Some are tasked to sell a destination for investment or various forms of tourism. For instance South Africa seems to losing fast to India for medical tourism on a cost advantage basis. Debate it if you think otherwise. For investment, the basics are very obvious though they are often caught in pale lilac in how we invest in public infrastructure.
The ease of doing business index has become a standard benchmark that global investors use in making decisions. One key ingredient is public infrastructure such as the Lilongwe-Kasungu Road or cold room facilities at international airports to allow overnight flights for perishable organic produce grown by “God and corruption fearing” farmers.
It goes down to the choices we all make, and I am sure whether the thinking of the planning process if fraught with a certain gene. It could be worth trying to unravel the genotypes and possibly alter cell structures that ensure all nations think ahead of generations.
Sometimes, I tend to think at independence we got our figures wrong. It could appear that our population growth was premised on huge negative growth. That from a population of four million in 1964, the number of people living in the country in 2017 could have declined to 100 000. My point: How do you explanation that major referral health facility whose catchment area in 1978 was four million now serves 11 million? Only one explain fits this. We all have gazed into some fire and have to see our ancestral pilgrims in loose fantasy.
Fast forward to the mid 1990’s and the energy to develop the Mtwara Corridor to strengthen trade on the Northern side.
A dream that we invested a lot but died a natural death, again twisted in pale lilacs for short term needs of lobby groups whose rents faced some chop.
Meanwhile, on the northern side of the border, 170 km from Karonga, Mbeya Airport is big enough to handle any modern jet and well connected to its commercial capital. If you are a serious business person operating in Karonga, your nearest major airport is Mbeya and you can drive and take a flight instead of driving 800 km to Karonga.
Taking recourse to some of recent developments, an airport in Mzuzu is planned as has always been the case. Whether it happens is a different matter but public media reports show a similar pattern in how our planning for public infrastructure approach is often firefighting. As long as we put something without due consideration to our needs 50 years from now. Mzuzu is the fast growing city.
Mbeya has more people that Lilongwe City, our capital. Building a two kmrunway for turbo aircrafts in one of our four cities should be off the books and those making decisions must rethink these ideas. Matters of reserving room for expansion while important, but if there is a chance to do a real huge project it must happen once. For instance, when Chileka could not handle Boeing707 aircrafts we invested in KIA three km runway even though the terminal building is mediocre but you can still land any jet.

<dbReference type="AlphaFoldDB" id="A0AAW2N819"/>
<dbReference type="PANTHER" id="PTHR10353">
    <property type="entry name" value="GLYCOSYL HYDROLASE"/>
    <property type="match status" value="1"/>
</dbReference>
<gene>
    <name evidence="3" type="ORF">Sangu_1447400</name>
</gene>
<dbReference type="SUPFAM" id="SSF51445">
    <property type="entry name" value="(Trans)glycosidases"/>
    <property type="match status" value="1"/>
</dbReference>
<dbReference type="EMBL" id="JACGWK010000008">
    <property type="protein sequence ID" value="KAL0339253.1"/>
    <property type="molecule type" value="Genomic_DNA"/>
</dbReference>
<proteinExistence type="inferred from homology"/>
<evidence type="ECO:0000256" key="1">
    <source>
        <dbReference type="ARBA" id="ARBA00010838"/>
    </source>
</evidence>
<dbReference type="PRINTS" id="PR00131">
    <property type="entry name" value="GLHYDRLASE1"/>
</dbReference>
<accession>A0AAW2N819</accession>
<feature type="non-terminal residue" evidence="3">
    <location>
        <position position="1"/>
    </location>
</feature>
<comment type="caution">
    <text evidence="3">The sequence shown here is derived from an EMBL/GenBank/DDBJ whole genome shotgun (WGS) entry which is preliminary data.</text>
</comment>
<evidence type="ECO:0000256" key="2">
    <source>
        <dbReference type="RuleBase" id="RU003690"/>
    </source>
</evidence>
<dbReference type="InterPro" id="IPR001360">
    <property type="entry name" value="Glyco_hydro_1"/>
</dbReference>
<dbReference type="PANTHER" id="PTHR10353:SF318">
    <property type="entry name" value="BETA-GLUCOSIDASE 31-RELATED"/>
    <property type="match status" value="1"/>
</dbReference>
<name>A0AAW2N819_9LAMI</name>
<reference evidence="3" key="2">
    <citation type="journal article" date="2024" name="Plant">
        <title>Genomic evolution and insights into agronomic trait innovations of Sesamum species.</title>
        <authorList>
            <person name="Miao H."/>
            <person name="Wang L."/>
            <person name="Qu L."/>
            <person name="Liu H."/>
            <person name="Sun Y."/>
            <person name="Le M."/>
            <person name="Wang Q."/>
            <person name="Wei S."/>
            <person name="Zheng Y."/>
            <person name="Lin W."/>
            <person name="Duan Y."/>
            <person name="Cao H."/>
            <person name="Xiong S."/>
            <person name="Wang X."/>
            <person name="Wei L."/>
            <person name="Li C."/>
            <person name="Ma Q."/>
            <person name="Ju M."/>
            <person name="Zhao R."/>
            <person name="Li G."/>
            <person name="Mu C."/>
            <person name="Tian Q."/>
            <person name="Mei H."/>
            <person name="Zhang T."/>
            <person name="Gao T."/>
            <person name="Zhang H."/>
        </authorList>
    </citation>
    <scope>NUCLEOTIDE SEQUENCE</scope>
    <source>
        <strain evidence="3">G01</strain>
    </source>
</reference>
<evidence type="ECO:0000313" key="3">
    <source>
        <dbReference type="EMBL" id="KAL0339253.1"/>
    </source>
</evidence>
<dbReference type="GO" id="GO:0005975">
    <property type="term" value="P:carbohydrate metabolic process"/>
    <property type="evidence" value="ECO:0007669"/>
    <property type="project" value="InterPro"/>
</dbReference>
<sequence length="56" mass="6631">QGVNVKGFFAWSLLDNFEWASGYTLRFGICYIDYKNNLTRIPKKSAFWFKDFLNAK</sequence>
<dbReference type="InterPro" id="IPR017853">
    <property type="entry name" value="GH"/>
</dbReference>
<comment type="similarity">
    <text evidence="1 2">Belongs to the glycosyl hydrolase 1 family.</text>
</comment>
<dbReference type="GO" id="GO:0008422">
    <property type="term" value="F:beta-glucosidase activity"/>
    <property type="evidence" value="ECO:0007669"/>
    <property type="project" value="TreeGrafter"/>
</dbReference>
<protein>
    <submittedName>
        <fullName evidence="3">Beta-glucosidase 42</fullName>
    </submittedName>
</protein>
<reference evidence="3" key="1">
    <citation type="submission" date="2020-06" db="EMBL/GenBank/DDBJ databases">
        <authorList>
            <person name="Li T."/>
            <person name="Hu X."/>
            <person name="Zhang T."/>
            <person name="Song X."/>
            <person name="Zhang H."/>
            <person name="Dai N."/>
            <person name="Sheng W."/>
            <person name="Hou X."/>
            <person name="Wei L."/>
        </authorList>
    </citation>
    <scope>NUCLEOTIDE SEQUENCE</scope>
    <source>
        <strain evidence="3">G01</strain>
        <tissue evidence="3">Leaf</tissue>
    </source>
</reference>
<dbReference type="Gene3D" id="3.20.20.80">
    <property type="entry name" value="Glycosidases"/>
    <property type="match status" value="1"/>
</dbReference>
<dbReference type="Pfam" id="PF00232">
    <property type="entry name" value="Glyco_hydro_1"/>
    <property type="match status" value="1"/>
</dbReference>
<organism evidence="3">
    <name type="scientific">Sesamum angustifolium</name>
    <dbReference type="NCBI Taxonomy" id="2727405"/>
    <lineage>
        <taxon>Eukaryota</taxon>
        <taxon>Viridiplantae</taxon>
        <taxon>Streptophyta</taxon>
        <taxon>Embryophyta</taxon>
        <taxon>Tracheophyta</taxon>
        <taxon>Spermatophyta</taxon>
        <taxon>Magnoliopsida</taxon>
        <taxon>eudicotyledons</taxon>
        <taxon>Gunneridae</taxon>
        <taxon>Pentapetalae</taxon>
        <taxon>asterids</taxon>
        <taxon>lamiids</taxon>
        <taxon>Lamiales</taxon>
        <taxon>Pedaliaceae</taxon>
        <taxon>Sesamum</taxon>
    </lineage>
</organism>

The same line of thinking in how investment in public infrastructure is crafted and implemented appears in all sectors of the economy. Traffic jams that are seen in Lilongwe and Blantyre are a result of ignoring plans because we opted for shortcuts, cheap one founded in the thinking as long as there is a road. These cities should now been having huge three way lanes within and out of town. They are growing fast and so are Zomba and Mzuzu cities whose congestion is steadily approaching the levels of Lilongwe and Blantyre.
As the debate goes on whether it is environmentally sound to pump water from Salima to Lilongwe, one thing is clear. Lilongwe has outgrown and its water needs are enormous. One at the helm of planning could have taken a resolute and firm position that we needed to build dams in 1964 with 40 million as its population. The reason we should not be building two km run-away in Mzuzu or any other cities with the sole purpose of flying in an ATR rather think about cargo needs for business and interconnections to bigger cities across the border.
Other countries have deliberately built huge power plants generating surplus electricity knowing that their population and business requirements will be enormous. The advantage of such planning is that it is reduces costly fire-fighting techniques such as patching up potholes with doggy pieces of bitumen because we built roads on the cheap. Just like splitting up university colleges into public university does not increase their enrolment figures unless there is a deliberate investment in their capacity, physical as well as staffing.
The bottom line remains that public infrastructure is the key driver of economic growth. We cannot leave it to monetary manipulation tricks. A decline in inflation or bank rates does not lead into increased generation capacity of power plants neither does it increases the number of patients that public hospitals can accommodate. An injection of funds with a 50-year plan across all aspects of public infrastructure that thrives across any election cycle or term is a must do.
Otherwise it’s a pale lilac that swims in the gaze of an ancestral pilgrimage with the devil also washing his hands clean like Pontius. n